Waldorf Mathematics Through the Grades

In honor of the Math Gnomes having arrived in the first grade – we thought it would be interesting to take a quick look at some of the creative ways Mathematics is taught in our Waldorf school throughout all of the grades.  Like so many of the subjects in First Grade, mathematics is first introduced to the children in story form.

In Mrs. Potts’ first grade class this year, Squirrel Nutford has been a recurring character who recently stumbled upon four amazing little gnomes.  These gnomes – Addison, Multi, Subastian and Divida – then introduced themselves over the course of the math block.  Through the antics of each of these delightful characters, the class began to explore numbers in new ways.  The children have then been working with all four math processes without naming the processes as addition, subtraction, multiplication and division.  Instead, the processes are allowed to live with them for awhile as the characteristics of the gnomes.  This imaginative approach allows the processes to come to life for the children and instill a lifelong memory.  Work with the processes is enhanced with continued circle work; step counting, bean bag tossing and number verse recitation.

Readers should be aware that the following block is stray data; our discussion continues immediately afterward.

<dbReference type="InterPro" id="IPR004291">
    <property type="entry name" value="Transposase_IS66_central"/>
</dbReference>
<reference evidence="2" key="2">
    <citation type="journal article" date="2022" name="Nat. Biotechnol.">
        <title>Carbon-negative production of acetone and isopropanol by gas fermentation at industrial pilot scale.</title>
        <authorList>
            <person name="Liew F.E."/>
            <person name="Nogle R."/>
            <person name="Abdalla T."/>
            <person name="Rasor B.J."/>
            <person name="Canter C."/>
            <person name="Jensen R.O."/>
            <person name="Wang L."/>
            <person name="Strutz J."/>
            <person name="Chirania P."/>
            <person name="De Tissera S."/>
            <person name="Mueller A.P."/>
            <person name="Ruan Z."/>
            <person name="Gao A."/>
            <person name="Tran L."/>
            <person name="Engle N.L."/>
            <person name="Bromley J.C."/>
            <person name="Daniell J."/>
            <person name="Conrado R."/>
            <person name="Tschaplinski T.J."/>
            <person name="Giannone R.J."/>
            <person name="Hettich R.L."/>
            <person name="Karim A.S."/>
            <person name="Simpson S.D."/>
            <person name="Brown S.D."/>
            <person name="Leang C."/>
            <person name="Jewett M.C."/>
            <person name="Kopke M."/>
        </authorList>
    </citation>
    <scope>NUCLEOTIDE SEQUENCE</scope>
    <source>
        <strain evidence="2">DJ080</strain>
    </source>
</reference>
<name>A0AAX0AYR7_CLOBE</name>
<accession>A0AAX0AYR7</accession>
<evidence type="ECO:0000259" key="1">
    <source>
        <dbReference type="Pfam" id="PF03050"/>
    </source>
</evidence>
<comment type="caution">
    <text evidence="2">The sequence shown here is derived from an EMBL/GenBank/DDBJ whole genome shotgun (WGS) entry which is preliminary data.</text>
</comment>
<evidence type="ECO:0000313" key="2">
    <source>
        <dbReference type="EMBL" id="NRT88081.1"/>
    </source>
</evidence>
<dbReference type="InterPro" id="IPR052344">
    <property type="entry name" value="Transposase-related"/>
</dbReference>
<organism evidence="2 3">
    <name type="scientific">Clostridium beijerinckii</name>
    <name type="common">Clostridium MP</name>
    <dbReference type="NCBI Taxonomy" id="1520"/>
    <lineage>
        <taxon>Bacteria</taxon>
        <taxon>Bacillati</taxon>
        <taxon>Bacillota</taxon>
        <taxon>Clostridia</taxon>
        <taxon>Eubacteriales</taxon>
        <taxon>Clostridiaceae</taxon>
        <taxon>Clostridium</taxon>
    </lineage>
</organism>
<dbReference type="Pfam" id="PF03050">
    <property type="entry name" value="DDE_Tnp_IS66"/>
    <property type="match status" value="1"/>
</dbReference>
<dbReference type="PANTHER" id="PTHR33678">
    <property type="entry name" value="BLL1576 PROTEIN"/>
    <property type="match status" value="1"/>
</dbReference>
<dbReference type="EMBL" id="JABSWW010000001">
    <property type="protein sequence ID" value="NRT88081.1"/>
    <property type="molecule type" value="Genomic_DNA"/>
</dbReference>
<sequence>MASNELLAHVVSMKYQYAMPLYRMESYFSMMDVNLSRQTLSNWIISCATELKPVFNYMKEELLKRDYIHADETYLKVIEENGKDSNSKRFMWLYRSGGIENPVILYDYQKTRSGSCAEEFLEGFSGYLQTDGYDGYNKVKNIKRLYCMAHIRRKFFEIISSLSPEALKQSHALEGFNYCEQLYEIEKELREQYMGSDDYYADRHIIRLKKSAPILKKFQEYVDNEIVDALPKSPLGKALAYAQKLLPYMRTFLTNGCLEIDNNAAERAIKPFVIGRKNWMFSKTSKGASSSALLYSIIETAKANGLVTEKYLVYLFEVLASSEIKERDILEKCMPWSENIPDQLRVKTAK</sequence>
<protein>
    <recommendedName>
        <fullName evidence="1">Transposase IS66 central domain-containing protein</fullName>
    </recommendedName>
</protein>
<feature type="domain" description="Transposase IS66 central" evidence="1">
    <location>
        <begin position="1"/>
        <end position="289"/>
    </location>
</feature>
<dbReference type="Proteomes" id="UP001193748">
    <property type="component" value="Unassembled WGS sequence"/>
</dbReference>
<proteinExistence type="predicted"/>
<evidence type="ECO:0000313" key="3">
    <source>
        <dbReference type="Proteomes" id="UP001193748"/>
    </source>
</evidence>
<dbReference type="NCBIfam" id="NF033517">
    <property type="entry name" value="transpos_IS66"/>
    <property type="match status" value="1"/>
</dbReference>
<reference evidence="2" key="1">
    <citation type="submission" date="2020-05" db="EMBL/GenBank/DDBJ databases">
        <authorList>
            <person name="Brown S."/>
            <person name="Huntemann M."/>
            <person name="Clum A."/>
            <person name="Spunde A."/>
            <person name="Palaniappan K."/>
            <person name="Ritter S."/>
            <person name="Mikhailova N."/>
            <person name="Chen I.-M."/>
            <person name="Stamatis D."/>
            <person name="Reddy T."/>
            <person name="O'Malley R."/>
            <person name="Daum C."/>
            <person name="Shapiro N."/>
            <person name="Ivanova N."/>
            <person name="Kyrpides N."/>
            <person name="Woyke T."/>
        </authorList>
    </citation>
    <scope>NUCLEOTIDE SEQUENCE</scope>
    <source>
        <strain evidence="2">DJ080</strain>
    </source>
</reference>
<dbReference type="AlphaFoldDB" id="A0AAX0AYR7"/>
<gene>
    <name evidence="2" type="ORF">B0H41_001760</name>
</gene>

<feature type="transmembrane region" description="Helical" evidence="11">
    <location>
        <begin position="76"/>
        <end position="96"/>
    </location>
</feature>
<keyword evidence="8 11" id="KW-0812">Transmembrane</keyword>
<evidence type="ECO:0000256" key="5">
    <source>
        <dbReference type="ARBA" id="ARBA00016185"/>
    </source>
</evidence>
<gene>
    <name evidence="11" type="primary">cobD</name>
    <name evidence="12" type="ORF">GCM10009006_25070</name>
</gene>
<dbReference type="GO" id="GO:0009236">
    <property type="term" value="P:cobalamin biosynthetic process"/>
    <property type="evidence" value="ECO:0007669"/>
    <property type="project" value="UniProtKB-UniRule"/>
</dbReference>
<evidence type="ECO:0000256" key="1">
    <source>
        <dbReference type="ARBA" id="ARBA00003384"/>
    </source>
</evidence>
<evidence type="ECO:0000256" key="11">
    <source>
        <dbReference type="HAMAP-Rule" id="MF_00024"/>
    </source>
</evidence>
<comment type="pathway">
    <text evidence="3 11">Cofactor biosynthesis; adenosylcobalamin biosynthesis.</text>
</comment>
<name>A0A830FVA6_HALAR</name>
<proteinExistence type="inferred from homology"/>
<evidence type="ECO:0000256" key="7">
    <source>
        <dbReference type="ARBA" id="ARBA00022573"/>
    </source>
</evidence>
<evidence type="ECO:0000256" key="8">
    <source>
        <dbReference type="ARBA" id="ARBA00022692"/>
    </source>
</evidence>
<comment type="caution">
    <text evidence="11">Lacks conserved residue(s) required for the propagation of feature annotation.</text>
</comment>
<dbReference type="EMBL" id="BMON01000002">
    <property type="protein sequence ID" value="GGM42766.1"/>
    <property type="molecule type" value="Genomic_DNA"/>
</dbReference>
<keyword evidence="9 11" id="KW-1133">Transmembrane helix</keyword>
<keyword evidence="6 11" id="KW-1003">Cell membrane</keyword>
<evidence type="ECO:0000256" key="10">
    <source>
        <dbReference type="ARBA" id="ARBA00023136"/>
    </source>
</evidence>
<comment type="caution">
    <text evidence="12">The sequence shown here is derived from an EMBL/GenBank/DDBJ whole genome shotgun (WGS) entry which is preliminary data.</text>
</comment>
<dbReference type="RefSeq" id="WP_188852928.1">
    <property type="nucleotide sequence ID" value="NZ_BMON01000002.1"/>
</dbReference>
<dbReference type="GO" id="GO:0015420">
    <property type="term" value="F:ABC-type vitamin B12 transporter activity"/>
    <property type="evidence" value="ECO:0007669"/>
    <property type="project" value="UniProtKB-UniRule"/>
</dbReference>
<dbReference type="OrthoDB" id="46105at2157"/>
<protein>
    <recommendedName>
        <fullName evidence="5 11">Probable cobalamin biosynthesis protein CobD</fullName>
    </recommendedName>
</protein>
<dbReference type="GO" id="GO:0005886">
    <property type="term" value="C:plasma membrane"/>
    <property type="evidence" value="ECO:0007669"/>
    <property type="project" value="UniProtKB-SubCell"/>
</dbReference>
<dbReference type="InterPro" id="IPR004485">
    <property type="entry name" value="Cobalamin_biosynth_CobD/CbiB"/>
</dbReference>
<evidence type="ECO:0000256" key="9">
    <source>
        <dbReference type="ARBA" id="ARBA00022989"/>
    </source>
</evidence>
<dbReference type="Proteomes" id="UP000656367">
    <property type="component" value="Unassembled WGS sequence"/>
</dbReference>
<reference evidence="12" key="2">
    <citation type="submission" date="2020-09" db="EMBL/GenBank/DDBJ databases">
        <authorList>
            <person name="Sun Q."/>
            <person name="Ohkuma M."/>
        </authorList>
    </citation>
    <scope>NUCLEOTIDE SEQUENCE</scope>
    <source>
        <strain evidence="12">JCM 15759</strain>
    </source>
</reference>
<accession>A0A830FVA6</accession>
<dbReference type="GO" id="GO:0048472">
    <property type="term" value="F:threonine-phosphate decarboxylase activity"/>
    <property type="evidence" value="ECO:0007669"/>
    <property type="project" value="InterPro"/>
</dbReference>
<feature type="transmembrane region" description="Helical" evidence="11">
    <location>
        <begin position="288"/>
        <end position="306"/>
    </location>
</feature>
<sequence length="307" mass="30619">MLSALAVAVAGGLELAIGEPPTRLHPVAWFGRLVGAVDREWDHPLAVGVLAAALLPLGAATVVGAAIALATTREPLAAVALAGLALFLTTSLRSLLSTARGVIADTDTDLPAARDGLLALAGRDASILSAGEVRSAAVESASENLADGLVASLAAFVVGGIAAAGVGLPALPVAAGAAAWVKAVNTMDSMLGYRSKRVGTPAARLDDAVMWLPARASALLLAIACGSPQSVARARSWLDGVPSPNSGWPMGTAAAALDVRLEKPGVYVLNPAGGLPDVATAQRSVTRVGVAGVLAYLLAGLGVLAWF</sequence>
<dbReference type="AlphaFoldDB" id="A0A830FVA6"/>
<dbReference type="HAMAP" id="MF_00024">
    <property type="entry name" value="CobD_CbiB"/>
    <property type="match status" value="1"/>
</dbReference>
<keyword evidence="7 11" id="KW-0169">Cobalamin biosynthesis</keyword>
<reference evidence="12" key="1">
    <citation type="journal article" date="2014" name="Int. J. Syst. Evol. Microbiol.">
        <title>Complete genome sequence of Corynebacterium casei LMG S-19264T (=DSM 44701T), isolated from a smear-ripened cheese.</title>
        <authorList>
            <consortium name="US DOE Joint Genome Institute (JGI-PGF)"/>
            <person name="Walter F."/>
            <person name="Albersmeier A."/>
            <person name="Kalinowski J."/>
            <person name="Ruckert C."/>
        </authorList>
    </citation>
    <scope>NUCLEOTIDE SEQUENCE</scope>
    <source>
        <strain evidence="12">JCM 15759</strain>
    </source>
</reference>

In the second and third grades this year, there has been continued work with all four processes with a focus on learning the times tables.  As the children sit in a circle, a dodecahedron (a 12-sided object) is rolled and many hands go up as children answer math questions such as  “Six times the rolled number is?”  “Eight times the rolled number is?” Pencil and paper are often used, but there is also an emphasis on the ability to perform ‘mental math’, figuring out the solutions to problems in their heads.

Movement continues to play an important part in the Math learning process.  Students will march, stomp, and clap their times tables during circle activity.  And a favorite with the children, Tuesdays and Thursday morning circle work includes jump roping where the children will recite their times tables forwards and backwards.  Classmates cheered each other on and each of them was so proud when they earned their own jump rope when they completed jumping their times tables.

In the fourth and fifth grades, students have been introduced to fractions, long division, prime and square numbers.  Form drawing continues to play a role in the introduction of geometric forms.  Skills are constantly reinforced in these areas in creative ways of practice drilling and movement exercises.  In one such practice drill, students form lines and compete to win playing cards by knowing their times tables the fastest.  Students are always enthusiastic about this quick morning exercise.

 

 

 

 

 

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